Smith and Nephew PLC has recalled a metal liner used in its R3 Acetabular System after patients reported infections, fractures and dislocations. In issuing the recall, the company stated that it was not satisfied with the clinical results of the component, with one spokesman reporting that an uptick in revisionary surgeries prompted the action. Approximately 7700 patients have been implanted with hip implants using the now-recalled metal liners.
In light of this recall, our attorneys reviewed injury claims on behalf of patients who were implanted with the R3 Acetabular System using this metal liner. Potentially, these individuals may be able to seek compensation for medical bills, pain and suffering and other losses associated with their hip implant.
Hip Implants and Metallosis
A number of metal-on-metal hip implants have reportedly been linked to metallosis, a type of poisoning caused by the release of metal debris into the body. A spokeswoman for Smith and Nephew claimed that metallosis was not among the problems which necessitated the recall of the metal liner. It has been alleged that the company may have been too quick to discount metallosis as the cause of the patients’ injuries, as a number of metal-on-metal hip implants have been linked to this dangerous condition.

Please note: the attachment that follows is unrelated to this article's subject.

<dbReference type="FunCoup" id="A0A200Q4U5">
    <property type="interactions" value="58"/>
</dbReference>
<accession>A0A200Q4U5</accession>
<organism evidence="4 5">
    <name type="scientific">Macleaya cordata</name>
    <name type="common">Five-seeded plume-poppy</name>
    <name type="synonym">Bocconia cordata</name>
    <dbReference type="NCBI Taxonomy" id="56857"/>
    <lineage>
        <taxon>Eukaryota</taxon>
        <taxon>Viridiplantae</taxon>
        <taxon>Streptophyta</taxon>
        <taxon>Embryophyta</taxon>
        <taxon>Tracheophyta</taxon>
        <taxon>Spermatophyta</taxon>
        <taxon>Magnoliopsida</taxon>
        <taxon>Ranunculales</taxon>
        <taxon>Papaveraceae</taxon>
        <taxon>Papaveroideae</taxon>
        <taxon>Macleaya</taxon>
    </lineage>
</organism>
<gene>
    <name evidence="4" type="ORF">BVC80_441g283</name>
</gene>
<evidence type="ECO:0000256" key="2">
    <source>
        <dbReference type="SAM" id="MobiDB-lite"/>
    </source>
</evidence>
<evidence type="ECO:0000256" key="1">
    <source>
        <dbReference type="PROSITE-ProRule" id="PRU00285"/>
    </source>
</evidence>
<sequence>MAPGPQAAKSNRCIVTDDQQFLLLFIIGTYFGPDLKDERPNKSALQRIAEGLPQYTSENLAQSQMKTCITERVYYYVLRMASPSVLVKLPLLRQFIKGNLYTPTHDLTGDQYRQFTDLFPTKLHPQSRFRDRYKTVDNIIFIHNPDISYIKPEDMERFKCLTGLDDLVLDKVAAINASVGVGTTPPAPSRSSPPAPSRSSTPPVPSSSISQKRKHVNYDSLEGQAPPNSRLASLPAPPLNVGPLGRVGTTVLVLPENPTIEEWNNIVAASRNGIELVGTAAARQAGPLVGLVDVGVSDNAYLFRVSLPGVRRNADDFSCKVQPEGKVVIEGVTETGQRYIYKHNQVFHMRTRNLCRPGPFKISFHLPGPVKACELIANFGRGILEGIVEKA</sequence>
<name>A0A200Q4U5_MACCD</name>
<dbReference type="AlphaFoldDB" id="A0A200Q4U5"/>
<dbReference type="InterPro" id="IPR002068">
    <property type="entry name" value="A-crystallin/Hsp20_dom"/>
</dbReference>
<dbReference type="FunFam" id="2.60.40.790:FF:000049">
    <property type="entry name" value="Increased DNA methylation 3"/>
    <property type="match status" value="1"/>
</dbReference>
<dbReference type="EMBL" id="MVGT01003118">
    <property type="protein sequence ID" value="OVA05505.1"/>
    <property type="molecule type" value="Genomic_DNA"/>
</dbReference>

DePuy’s recalled ASR hips and several other devices have been linked to metallosis, which occurs when the metal components of the devices rub against each other, releasing metallic ions as they wear. The body can develop a severe inflammatory response to the debris, resulting in muscle and soft tissue damage. Metallosis is of particular concern because such damage can compromise revision surgery. In addition, extreme levels of cobalt can result in a number of problems, including but not limited to the following:
- Optic nerve damage
Eligibility for Lawsuit against Smith and Nephew
Faced with mounting concerns over the safety of metal-on-metal hip implants, the FDA announced in March 2012 that it would schedule a two-day review of the devices gathering input from scientists, doctors, patients and researchers to determine whether new standards should be issued for these types of hip implants. Johnson & Johnson’s DePuy Unit, Stryker Corp; and other metal-on-metal hip implant manufacturers have already been hit with thousands of lawsuits from patients who claim they suffered metallosis or other injuries from the devices.